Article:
Job Shadowing: How does it Work?

Although it is often overlooked, job shadowing may be the best way to build good connections with prospective employers. Job shadowing is a tool that gives you the opportunity to meet with employees to learn about a particular field. Typically, you are paired with one of the professionals in the field and are allowed to follow them around for a day to learn the responsibilities, the day-to-day work, and the benefits and disadvantages of working in that particular field from people who are already working there. I like to think of it as if the Husky for a Day Program you did when you were in the admissions process for the career field of your choice.

What a lot of people don’t realize is that you can do more than just learn about the job, but you can also connect with employers for future job opportunities. When shadowing an employee, take the time to talk to as many different people as you can. Whether from the cubicles to the boss’s office, you can build wonderful contacts with people in that company. That way, when it comes time to apply for job, they already have you on their radar. Ask as many questions as you can, exchange contact information so that you may keep in touch with them long term, and always remember to follow up with both the employee you are shadowing and anybody else that assists you on your day with a thank you note and any other questions that you may think of after the experience. The more you make a lasting effect on that company, the better chance for you to receive a job there in the future.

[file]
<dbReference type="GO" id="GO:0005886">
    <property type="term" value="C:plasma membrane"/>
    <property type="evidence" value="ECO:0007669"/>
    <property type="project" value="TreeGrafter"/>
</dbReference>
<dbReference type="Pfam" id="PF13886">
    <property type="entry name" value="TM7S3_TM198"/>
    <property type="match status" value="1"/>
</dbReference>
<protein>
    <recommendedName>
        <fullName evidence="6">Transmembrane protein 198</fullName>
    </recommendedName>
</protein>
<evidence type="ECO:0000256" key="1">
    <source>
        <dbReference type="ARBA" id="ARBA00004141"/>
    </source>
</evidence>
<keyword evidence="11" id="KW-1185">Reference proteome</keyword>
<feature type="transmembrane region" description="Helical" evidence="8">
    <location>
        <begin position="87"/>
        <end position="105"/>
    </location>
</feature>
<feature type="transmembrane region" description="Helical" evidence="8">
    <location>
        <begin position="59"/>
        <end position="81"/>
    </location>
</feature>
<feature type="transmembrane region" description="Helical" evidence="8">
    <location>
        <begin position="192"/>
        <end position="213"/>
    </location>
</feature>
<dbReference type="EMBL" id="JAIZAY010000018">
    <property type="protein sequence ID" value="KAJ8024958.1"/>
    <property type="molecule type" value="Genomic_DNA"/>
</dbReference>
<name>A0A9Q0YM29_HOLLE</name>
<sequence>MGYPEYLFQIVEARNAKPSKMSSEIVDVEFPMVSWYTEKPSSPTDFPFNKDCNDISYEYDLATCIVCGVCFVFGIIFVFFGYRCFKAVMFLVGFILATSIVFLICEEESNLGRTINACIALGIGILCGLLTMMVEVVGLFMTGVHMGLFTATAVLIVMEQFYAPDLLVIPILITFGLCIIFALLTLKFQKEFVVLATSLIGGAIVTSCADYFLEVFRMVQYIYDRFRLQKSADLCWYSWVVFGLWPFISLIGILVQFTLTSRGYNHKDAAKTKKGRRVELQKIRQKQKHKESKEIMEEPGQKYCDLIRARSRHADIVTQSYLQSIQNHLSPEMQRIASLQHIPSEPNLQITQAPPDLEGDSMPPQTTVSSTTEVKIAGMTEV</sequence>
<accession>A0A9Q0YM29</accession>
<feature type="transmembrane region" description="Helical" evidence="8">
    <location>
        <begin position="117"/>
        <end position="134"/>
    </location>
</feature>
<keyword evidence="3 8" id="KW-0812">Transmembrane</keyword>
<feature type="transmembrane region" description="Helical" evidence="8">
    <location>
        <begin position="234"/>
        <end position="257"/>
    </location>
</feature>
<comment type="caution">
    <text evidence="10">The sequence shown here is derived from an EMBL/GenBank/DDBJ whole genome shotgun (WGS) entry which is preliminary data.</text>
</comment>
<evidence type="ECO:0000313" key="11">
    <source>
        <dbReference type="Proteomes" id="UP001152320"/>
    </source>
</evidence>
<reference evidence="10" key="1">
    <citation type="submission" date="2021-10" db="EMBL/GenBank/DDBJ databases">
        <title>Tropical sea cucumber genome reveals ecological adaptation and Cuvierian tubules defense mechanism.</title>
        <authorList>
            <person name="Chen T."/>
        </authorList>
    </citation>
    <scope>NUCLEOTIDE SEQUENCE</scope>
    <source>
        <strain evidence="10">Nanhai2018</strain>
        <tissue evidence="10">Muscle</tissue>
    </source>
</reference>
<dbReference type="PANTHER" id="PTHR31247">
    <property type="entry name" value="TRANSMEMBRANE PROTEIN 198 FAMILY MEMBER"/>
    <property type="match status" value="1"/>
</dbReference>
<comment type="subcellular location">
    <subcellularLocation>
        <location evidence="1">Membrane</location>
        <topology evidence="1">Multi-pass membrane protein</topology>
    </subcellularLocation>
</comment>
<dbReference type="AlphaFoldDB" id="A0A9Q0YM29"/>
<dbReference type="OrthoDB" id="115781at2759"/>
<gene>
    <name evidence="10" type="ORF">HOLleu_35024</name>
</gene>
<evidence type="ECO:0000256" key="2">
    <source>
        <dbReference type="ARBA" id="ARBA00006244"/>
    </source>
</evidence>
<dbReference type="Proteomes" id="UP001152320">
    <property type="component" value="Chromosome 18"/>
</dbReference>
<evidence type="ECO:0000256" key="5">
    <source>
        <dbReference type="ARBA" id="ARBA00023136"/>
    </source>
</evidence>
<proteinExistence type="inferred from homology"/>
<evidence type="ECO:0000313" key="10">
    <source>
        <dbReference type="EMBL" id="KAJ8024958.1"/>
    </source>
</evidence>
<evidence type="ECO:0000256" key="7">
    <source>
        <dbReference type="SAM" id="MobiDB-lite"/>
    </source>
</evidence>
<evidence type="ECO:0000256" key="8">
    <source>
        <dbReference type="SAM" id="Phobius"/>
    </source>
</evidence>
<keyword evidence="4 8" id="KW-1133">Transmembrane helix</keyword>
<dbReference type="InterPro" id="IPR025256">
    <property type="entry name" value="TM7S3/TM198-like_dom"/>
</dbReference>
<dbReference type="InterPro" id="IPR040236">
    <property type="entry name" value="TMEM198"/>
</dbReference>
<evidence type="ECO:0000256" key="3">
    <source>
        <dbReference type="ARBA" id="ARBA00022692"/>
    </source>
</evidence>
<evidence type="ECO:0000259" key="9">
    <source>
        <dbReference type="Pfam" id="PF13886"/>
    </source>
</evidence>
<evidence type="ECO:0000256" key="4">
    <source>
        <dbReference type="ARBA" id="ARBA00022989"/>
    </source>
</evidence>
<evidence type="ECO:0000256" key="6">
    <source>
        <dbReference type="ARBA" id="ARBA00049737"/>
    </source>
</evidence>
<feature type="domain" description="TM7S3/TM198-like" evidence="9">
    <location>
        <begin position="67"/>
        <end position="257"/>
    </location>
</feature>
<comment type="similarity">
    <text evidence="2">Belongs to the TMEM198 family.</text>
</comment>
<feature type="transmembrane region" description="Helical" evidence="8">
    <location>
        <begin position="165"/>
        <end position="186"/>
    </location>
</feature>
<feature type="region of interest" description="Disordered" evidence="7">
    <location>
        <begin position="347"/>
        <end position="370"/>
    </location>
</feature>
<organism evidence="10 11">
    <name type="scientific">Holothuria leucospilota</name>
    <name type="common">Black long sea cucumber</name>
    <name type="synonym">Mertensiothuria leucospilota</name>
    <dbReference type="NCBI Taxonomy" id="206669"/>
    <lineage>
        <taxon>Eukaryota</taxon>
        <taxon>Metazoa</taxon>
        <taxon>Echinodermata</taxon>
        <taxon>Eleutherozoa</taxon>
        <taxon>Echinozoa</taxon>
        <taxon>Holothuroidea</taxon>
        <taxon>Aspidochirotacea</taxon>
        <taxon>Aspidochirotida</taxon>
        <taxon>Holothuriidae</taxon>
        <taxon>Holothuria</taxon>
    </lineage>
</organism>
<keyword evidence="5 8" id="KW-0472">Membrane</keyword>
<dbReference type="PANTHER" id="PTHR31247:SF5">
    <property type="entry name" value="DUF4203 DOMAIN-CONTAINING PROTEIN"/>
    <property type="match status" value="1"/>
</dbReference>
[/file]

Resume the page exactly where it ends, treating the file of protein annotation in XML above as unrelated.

So where do you look for these shadowing opportunities? Careers offers a few suggestions (Source: Check online and through services like here at the Center for Career Development for companies that offer student shadowing programs. Look for any family or friends you already know that work in a particular field of interest, that way you can get information from people that know you the best. Finally, do not be afraid to contact any companies close to you to see if they are willing to allow you to walk in and shadow an employee for a day, even if a company does not have an actual shadowing program.

Remember, the more connections you make with people in the workforce, the more likely you are to get a job you are happy with when you get out of college. With the help of job shadowing, you can do just that.

By Peter Carcia